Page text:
Archive for September, 2010

NewSouth Novelists Do Care about Hurricane Katrina

Wednesday, September 29th, 2010 by Robert

Even as The New Republic claims in their September 10, 2010 article that “the literary response to Hurricane Katrina has been almost nonexistent,” NewSouth begs to differ. While writer Chloe Schama believes that “no major literary figure has illustrated the effects of the hurricane,” NewSouth proudly points to Tony Dunbar’s Tubby Meets Katrina, published in the wake of the storm.

Tony Dunbar, a New Orleans-based attorney and award winning author, created his seventh mystery in the Tubby Dubonnet series in order to capture the grim picture of the Crescent City in those days of chaos only five years ago. As Tubby’s tries to save his kidnapped daughter, Dunbar explores the struggles surrounding the Convention Center, the flooding jail, and the incompetence of state and local authorities. Dunbar’s depiction of the aftermath surrounding this horrific event has received high praise and many glowing reviews; Kirkus Reviews wrote that “Dunbar ushers in the era of Hurricane Katrina fiction [and] scores an even more decisive bull’s eye in his account of the disaster after the disaster.”

Additionally, Rod Davis, a Texas-based writer and editor and author of the Pen/Southwest Fiction Award-winning Corina’s Way, spent several weeks in New Orleans during the aftermath of Katrina and was able to meet with survivors and see the damage firsthand. He is writing a new novel based on of his “kind of witness-bearing” that he will forever remember. On his blog, Ochosi Chronicles, Davis writes:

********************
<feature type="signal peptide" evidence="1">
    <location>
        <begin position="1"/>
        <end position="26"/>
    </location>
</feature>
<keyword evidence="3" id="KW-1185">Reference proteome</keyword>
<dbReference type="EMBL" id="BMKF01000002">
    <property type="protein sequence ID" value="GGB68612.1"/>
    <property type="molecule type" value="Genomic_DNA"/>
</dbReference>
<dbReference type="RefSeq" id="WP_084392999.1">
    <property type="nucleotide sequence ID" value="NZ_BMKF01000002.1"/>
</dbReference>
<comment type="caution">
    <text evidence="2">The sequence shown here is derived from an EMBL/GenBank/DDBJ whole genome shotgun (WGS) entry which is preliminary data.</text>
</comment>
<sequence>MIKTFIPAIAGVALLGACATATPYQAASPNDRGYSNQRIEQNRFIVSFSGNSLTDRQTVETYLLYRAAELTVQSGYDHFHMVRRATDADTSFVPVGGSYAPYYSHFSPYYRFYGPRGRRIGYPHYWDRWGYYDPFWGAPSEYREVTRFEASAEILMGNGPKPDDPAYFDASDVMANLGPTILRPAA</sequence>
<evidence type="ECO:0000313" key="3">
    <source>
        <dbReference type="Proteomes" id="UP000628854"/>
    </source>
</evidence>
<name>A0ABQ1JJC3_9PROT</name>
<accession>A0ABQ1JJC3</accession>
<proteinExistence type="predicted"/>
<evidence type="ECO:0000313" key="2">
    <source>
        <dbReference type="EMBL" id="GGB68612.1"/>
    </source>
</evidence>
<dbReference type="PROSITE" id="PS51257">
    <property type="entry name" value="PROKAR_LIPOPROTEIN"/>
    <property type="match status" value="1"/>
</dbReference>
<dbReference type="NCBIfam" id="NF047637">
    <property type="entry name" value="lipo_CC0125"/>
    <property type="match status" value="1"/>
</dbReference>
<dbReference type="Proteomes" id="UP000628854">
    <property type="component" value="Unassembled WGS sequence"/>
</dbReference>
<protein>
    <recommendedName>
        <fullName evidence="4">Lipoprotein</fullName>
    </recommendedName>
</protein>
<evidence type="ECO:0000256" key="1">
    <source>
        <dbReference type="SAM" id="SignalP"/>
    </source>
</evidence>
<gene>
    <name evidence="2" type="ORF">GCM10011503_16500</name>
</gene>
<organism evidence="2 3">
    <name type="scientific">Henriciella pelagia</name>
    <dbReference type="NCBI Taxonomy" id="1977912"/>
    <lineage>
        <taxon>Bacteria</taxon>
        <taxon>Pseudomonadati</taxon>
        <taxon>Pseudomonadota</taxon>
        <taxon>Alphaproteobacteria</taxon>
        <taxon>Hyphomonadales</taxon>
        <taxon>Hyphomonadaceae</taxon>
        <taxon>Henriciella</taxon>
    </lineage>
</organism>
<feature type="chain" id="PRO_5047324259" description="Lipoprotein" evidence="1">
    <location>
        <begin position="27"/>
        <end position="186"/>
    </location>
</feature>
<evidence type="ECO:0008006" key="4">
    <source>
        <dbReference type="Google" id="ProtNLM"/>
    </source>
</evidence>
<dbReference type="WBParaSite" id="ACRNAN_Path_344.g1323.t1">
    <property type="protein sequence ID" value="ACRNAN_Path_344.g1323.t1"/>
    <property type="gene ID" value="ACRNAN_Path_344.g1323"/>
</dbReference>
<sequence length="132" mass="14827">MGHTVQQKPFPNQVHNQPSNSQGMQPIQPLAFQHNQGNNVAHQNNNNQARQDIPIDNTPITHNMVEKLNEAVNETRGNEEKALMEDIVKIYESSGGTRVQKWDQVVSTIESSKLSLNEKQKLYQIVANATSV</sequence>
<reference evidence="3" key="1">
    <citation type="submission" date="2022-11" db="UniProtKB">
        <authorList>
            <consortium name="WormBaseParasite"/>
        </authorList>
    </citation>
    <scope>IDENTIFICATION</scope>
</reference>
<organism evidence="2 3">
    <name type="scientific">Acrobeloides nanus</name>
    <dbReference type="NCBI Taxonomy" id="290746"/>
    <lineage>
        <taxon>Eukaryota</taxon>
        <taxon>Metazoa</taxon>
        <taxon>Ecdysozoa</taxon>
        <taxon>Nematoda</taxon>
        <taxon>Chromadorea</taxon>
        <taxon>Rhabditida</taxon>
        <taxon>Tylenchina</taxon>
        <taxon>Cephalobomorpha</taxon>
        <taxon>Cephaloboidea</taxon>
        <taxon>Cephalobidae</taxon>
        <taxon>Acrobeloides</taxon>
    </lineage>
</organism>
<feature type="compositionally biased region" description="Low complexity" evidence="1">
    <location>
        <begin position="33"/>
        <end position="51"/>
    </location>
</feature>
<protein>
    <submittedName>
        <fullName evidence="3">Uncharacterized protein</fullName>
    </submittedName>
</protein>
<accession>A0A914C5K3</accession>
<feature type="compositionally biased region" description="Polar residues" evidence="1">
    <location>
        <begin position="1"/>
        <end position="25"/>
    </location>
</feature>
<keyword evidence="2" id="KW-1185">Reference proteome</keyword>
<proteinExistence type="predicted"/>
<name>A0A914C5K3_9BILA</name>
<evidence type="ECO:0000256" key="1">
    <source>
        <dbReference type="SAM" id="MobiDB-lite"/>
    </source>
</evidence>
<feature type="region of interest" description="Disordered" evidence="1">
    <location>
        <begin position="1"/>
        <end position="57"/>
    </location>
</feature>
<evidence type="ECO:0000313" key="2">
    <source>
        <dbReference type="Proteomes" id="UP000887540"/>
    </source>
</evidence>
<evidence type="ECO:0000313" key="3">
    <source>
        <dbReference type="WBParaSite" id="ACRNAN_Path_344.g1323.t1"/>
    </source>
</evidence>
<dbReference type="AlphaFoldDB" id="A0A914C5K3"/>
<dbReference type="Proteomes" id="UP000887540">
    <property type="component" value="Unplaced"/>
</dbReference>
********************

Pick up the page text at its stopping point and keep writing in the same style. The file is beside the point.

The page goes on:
It has taken me most of this time to feel that I could write about it in fiction, which I am now doing for a new novel for NewSouth Books. … We all remember what happened, and what didn’t happen, and what needs to happen. … I think everyone who cares about the South can never forget the meaning of Katrina. And not just the damage from the storm. The way the most important city in the South, if not the U.S., was left to die. And that it has not done so.

While some may believe that the proper literary respect has not been given to Hurricane Katrina and its aftershocks, NewSouth Books, along with Tony Dunbar and Rod Davis, has been working hard to present titles that convey the experience of the storm.

Alan Gerson presents League of Notions series at LeMieux Gallery in New Orleans

Friday, September 17th, 2010 by Robert

Alan Gerson, author/illustrator of Habeas Circus: Illegal Humor and writer of the poetry volume Things We Cannot Know, is presenting a new expedition of his works painted in collaboration with Jessie Poimboef at the LeMieux Gallery in New Orleans. The series, “The League of Notions,” opened August 7, 2010 and will be on view for the public until September 25.

Gerson Gerson’s paintings have been described as “dreamlike in that he creates a world that is convincing and appears real but is at the same time highly personal and imagined.” He has collaborated with Poimboeuf on several paintings over the last ten years. Their joint efforts show how two rather different artists can come together and create a single painting at the same time.

Gerson describes the process as time consuming and says that “it takes us hours upon days to complete one work of art.” He calls their collaboration a “jazz effort” and says, “We work together simultaneously. Sometimes one goes up and the other goes down.” Both Gerson and Poimboeuf name their finished piece; therefore, each piece of art presented in the gallery is known by two names.

Watch a sneak peek of the “League of Notions” gallery show on YouTube:

For additional information about the event, contact the LeMieux Gallery at 504-522-5988 or visit them online at

Gerson’s Habeas Circus: Illegal Humor uses his unique, eye-tickling artwork to look at the American justice system with tongue planted firmly in cheek. It’s available from NewSouth Books,, or your favorite online or local bookseller.